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10 Useful JavaScript Array Methods You Must Know

  • By Arjunan Subramani
  • May 21, 2019

Basically, Javascript array method is one of the imperial factor in development that helps us to write more clean and better code. Collecting the list of useful array method will surely help you from any complex dilemma. This article is completely aimed to list down the 10 useful JavaScript array methods which you can utilize it in a better way.


map() method creates a new array with the result of calling a function on every element in an array. If you want to change all the elements in an array at the time then we can use the map() method.
For example converting all array elements in uppercase,

let fruits = ["apple", "mango", "orange", "banana"];
const fruits_map = fruits.map(fruit => fruit.toUpperCase());
console.log(fruits); //["apple", "mango", "orange", "banana"]
console.log(fruits_map); //["APPLE", "MANGO", "ORANGE", "BANANA"]

filer() method creates a new array based on the array elements which passed certain conditions so if we want to filter out the specific element from the array then we can use this filter() method.
Let’s consider the following array,

let fruits = ["apple", "mango", "orange", "banana"];

From the fruits array, we can filter out fruit name which has the length more than 5.

const result = fruits.filter(fruit => fruit.length > 5);
console.log(result);  //["orange", "banana"]


Also Read: 3 Must Known Features Of JavaScript ECMAScript 6 (ES6)



forEach() method used for iterating array elements. It calls the provided callback function once in every array element & it is a modern way that used to write “for” loop.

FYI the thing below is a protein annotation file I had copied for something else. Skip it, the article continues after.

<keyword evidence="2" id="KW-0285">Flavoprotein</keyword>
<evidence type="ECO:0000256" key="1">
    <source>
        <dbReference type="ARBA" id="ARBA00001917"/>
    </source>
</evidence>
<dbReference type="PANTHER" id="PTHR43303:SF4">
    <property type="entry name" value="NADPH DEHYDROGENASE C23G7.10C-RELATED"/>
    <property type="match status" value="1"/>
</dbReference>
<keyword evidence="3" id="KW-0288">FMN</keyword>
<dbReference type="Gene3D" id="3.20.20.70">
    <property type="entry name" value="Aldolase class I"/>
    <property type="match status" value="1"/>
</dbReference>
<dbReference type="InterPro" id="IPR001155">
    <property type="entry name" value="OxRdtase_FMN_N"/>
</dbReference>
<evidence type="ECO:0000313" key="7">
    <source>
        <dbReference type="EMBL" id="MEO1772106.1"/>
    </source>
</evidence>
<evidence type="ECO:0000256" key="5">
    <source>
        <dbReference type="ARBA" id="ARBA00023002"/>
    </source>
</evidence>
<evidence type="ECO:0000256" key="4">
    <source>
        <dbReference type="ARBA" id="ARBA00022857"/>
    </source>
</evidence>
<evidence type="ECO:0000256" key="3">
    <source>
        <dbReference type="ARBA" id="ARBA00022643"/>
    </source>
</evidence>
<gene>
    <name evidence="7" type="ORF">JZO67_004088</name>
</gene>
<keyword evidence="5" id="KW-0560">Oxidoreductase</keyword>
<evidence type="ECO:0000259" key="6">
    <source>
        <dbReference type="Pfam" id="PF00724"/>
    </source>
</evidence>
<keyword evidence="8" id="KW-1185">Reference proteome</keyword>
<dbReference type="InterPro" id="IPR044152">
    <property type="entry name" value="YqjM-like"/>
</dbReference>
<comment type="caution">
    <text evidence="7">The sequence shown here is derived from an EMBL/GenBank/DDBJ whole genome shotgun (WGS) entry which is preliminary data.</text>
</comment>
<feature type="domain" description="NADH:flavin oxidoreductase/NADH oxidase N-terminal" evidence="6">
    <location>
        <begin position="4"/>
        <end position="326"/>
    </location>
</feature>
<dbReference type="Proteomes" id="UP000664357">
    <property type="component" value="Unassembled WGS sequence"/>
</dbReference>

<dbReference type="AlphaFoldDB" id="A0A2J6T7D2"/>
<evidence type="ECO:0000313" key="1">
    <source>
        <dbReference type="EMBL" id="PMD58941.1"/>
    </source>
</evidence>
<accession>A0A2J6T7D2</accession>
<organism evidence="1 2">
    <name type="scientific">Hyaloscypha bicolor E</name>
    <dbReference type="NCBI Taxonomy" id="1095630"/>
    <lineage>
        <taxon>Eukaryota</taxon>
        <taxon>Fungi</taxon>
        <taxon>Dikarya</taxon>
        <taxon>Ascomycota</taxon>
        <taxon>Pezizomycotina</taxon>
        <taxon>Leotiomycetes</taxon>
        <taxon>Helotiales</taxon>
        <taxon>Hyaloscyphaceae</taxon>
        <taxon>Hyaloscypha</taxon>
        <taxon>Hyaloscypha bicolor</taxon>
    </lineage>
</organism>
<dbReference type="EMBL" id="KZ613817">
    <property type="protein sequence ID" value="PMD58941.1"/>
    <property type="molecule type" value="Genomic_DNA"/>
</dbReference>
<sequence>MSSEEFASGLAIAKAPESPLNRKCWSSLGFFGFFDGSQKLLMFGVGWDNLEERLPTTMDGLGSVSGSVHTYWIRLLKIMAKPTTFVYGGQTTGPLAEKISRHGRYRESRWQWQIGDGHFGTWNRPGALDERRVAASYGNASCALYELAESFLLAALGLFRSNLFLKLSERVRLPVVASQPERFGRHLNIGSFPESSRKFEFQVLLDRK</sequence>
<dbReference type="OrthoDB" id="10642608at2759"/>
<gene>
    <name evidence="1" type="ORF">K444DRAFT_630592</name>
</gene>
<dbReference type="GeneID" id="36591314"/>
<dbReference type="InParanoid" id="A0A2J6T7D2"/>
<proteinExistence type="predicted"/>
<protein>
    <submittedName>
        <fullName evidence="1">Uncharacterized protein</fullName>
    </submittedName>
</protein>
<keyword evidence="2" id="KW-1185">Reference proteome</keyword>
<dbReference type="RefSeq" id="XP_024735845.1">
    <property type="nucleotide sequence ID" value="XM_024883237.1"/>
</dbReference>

Let’s consider the following array,

const fruits = ["apple", "mango", "orange", "banana"];
fruits.forEach(function(fruit) {

indexOf() method is used to find the index of a given element in an array. If the element is duplicated, it returns the first index of an array so when an element is not found then it will return -1.

let fruits = ["apple", "mango", "orange", "banana"];
console.log(fruits.indexOf('orange'));  // it returns 2
console.log(fruits.indexOf('grape')); // it returns -1

Every() method executes the provided function once for every element in an array until it finds the element where the callback function returns falsy value. If any element returns falsy value then every() method will immediately return false. Similarly, If all the element returns truthy values then every() method also will return true.

let fruits = ["banana", "apple", "mango", "orange"];

All the elements in the above array have more than 4 characters so when all the elements in the array returns truthy value, then it will return us the value “True”.

console.log(fruits.every(fruit => fruit.length > 4)); // true

Now ‘apple’ element from an array will return falsy value, so immediately every() method also returns false so the moment it returns false this function will not be executed for other elements.

console.log(fruits.every(fruit => fruit.length > 6 )); //false

Using splice() method we can remove and replace the existing element or even add a new element in the array. If the inserted element differs from the number of elements being deleted then the array length will be different at the end.